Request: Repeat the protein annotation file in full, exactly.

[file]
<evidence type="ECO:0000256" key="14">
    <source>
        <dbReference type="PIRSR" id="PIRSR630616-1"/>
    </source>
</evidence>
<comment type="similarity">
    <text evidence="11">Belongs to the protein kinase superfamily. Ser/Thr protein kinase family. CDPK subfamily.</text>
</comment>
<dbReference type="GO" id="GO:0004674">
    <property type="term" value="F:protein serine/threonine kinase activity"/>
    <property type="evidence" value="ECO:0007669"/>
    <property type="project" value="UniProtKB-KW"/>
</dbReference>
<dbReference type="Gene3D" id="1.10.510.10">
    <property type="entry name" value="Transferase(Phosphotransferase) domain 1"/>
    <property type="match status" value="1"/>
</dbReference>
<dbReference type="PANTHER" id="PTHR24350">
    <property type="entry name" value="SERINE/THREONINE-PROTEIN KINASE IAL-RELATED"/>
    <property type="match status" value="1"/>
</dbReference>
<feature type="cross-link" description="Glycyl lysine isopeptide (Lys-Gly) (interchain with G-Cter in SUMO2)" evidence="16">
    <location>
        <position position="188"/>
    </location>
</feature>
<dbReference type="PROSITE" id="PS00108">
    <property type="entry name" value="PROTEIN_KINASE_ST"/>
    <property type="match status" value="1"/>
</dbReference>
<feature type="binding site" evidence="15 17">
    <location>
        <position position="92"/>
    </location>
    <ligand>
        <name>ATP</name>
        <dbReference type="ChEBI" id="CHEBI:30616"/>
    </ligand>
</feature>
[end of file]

<evidence type="ECO:0000256" key="14">
    <source>
        <dbReference type="PIRSR" id="PIRSR630616-1"/>
    </source>
</evidence>
<comment type="similarity">
    <text evidence="11">Belongs to the protein kinase superfamily. Ser/Thr protein kinase family. CDPK subfamily.</text>
</comment>
<dbReference type="GO" id="GO:0004674">
    <property type="term" value="F:protein serine/threonine kinase activity"/>
    <property type="evidence" value="ECO:0007669"/>
    <property type="project" value="UniProtKB-KW"/>
</dbReference>
<dbReference type="Gene3D" id="1.10.510.10">
    <property type="entry name" value="Transferase(Phosphotransferase) domain 1"/>
    <property type="match status" value="1"/>
</dbReference>
<dbReference type="PANTHER" id="PTHR24350">
    <property type="entry name" value="SERINE/THREONINE-PROTEIN KINASE IAL-RELATED"/>
    <property type="match status" value="1"/>
</dbReference>
<feature type="cross-link" description="Glycyl lysine isopeptide (Lys-Gly) (interchain with G-Cter in SUMO2)" evidence="16">
    <location>
        <position position="188"/>
    </location>
</feature>
<dbReference type="PROSITE" id="PS00108">
    <property type="entry name" value="PROTEIN_KINASE_ST"/>
    <property type="match status" value="1"/>
</dbReference>
<feature type="binding site" evidence="15 17">
    <location>
        <position position="92"/>
    </location>
    <ligand>
        <name>ATP</name>
        <dbReference type="ChEBI" id="CHEBI:30616"/>
    </ligand>
</feature>